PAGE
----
"""
        pass

# Python 3
>>> class AddressEntry: # note: no (object)
        """
        AddressEntry instances hold and manage details of a person
        """
        pass

Floating point division

Python 2 code in the book will work with Python 3. Some changes to floating point is now automatic in Python 3, so the code to change a number into floating point (eg float(2)) is unnecessary.

import cPickle as pickle

Python 3 uses cPickle by default, so replace import cPickle as pickle by just import pickle. If you try to import cPickle, you’ll get an error.

open

In Python 3 open() has the same syntax as in Python 2.7, but uses a different way to get data out of the file and into your hands. As a practical matter this means that some Python 2.7 code will sometimes cause problems when run in Python 3. If you run into such a problem (open code that works in Python 2.7 but fails in Python 3), the first thing to try is to add the binary modifier – you’ll need it when reading and writing pickle files for instance. So, instead of ‘r’ or ‘w’ for read and write use ‘rb’ or ‘wb’.

#Python2.7
>>> import pickle
>>> FILENAME = "p4k_test.pickle"
>>>  dummy_list = [x*2 for x in range(10)]
>>>  with open(FILENAME,'w') as file_object: #now dump it!
        pickle.dump(dummy_list,file_object)

>>> # open the raw file to look at what was written
>>> with open(FILENAME,'r') as file_object: # change w to r!!!
        print(file_object.read())

#Python3
>>> import pickle
>>> FILENAME = "p4k_test.pickle"
>>>  dummy_list = [x*2 for x in range(10)]
>>>  with open(FILENAME,'wb') as file_object: #### note: 'wb' not 'w'
        pickle.dump(dummy_list,file_object)

>>> # open the raw file to look at what was written
>>> with open(FILENAME,'rb') as file_object:  ##### note 'rb' not 'r'
        print(file_object.read())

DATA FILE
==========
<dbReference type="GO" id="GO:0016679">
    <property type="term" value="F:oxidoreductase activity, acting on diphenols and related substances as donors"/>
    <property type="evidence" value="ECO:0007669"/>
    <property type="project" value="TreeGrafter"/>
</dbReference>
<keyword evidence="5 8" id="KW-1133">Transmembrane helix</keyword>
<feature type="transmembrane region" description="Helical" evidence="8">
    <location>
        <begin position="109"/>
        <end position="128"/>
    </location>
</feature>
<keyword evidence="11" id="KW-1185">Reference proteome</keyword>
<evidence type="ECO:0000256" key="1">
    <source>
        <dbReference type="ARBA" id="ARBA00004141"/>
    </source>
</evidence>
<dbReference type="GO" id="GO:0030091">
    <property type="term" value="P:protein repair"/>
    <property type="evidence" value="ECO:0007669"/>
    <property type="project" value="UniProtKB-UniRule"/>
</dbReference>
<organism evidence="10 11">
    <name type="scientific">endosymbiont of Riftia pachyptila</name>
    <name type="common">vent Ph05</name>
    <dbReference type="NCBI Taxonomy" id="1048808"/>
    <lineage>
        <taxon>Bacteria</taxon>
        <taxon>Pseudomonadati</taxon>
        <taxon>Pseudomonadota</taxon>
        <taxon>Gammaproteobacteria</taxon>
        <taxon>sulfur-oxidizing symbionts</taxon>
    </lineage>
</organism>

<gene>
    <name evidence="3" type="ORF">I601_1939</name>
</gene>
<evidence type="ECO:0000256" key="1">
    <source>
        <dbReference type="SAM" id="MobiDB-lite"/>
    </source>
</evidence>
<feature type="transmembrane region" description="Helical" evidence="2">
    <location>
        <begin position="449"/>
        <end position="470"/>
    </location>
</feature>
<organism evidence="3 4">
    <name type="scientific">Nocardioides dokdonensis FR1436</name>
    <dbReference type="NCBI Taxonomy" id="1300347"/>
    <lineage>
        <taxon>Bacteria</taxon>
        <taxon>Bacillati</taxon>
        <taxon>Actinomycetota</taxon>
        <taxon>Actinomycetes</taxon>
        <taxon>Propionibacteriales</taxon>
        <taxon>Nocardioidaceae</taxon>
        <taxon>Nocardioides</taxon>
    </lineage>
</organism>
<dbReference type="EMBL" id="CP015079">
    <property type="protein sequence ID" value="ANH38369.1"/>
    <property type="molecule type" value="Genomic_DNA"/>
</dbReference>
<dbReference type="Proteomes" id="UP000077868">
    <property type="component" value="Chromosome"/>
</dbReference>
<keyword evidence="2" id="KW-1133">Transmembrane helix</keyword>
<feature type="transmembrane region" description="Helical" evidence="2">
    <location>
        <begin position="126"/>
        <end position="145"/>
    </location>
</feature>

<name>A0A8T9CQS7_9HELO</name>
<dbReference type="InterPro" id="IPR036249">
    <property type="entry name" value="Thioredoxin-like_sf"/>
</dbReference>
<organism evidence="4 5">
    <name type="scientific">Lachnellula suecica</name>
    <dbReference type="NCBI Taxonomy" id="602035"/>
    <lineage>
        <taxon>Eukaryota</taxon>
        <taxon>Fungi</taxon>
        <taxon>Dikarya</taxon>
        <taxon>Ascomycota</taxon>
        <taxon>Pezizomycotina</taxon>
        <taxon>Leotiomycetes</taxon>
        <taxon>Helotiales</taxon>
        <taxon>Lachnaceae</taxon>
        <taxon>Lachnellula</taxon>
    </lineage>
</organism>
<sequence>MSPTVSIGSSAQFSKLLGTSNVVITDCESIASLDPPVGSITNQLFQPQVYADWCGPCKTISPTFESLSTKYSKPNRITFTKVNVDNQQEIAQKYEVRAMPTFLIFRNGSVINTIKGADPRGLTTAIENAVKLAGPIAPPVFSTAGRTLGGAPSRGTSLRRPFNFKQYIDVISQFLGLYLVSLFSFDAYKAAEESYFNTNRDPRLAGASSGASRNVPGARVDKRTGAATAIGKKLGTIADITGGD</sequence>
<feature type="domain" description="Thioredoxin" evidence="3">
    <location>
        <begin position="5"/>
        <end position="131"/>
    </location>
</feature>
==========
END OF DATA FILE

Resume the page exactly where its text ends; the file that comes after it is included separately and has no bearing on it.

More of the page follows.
print

Print – mostly the same, since I used Python 3 print syntax in the book. There is an issue with the print continuation character (trailing comma). That needs to be replaced by an end parameter:

#Python 2.7 code:
>>> my_message = "Hello World!"
>>> while True:
...       print(my_message), #<- notice the comma at the end ... #Python 3 >>> my_message = 'Hello World!'
>>> while True:
...       print(my_message, end="")
...

If you’re using Python 2.7 code that’s not in my book, it might look like this:

#Python 2.7 code:
>>> print "Hello World"

To make this work in Python 3, you put brackets around what’s to be printed:

#Python 3
>>> print("Hello World")

raw_input v input

In Python 3 replace raw_input by input wherever you see it. Literally, input is simply a new name for raw_input.

Range vs xrange

The book uses range in anticipation of upgrading to Python 3, so mostly the code will work without changes! If you have code that uses xrange, just rename it to range and all should be well.

In one case the code assumed that the output of range is a list (which is is in Python 2.7, but not in Python 3). The code’s syntax was correct, but led to a logical error. That was corrected by choosing a way to test for the end of the loop that didn’t assume a list was involved.